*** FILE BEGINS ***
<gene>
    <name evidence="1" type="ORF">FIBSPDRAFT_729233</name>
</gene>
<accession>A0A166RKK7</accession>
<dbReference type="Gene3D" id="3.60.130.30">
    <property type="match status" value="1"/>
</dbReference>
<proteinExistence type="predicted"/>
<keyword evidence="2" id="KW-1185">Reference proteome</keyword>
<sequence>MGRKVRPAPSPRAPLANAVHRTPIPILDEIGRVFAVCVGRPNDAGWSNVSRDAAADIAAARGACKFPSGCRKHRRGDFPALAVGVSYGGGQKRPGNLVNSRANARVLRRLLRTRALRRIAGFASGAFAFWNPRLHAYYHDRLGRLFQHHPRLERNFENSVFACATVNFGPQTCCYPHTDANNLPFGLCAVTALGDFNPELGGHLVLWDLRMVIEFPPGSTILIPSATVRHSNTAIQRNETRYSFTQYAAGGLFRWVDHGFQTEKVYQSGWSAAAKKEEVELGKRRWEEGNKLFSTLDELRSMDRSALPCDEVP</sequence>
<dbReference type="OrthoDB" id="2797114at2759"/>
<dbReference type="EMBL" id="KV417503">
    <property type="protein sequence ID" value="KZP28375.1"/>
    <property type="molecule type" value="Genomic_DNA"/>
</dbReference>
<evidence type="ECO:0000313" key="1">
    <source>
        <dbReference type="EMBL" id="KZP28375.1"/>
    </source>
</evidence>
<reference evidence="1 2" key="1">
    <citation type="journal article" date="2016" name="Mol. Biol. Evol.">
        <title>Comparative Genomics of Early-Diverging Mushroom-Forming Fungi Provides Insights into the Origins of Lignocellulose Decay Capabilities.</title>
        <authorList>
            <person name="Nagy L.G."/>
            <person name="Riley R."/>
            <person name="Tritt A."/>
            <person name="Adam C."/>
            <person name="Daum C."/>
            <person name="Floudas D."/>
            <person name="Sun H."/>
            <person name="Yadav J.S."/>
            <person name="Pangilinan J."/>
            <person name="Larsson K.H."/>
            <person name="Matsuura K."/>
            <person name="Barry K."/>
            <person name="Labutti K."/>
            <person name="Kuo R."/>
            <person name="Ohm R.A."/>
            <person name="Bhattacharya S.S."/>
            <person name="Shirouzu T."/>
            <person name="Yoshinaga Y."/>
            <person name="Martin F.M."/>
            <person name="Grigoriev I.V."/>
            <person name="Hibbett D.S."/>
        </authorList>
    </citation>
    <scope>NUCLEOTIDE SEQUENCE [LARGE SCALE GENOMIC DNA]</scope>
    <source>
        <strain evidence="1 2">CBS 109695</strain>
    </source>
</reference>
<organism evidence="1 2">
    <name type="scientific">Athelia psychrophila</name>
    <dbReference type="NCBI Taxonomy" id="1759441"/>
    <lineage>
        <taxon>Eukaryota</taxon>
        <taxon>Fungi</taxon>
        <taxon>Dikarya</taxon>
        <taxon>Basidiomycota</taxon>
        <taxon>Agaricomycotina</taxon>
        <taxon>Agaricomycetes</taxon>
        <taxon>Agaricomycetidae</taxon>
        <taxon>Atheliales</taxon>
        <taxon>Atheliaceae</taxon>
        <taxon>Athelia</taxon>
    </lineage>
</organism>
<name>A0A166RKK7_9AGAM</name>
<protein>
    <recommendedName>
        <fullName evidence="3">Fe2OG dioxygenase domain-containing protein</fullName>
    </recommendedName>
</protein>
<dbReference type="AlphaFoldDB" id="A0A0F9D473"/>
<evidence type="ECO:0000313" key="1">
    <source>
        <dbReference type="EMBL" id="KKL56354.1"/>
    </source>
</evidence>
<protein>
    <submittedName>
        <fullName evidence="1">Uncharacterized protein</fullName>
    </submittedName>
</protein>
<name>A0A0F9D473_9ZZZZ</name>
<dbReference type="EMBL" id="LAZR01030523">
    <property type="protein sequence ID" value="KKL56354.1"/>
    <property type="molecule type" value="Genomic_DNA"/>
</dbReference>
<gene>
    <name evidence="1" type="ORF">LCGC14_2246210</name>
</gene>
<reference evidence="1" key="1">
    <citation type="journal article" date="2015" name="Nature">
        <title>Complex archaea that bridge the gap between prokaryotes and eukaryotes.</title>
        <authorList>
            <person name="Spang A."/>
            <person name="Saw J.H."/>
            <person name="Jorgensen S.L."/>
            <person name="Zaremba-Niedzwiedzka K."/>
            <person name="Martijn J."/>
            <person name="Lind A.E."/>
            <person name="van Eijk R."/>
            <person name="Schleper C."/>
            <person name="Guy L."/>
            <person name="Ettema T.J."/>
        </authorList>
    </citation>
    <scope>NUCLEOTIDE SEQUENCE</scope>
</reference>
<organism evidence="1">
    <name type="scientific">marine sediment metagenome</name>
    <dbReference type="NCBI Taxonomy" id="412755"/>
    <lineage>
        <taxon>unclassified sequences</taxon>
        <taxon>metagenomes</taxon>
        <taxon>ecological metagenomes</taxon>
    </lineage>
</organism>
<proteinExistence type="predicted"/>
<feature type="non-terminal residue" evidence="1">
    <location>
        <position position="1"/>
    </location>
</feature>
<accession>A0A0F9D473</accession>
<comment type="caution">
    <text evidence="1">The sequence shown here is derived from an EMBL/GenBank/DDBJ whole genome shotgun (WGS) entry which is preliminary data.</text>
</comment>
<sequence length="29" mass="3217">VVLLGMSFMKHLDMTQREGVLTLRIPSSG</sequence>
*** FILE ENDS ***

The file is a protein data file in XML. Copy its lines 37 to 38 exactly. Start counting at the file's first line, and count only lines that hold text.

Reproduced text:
            <person name="Labutti K."/>
            <person name="Kuo R."/>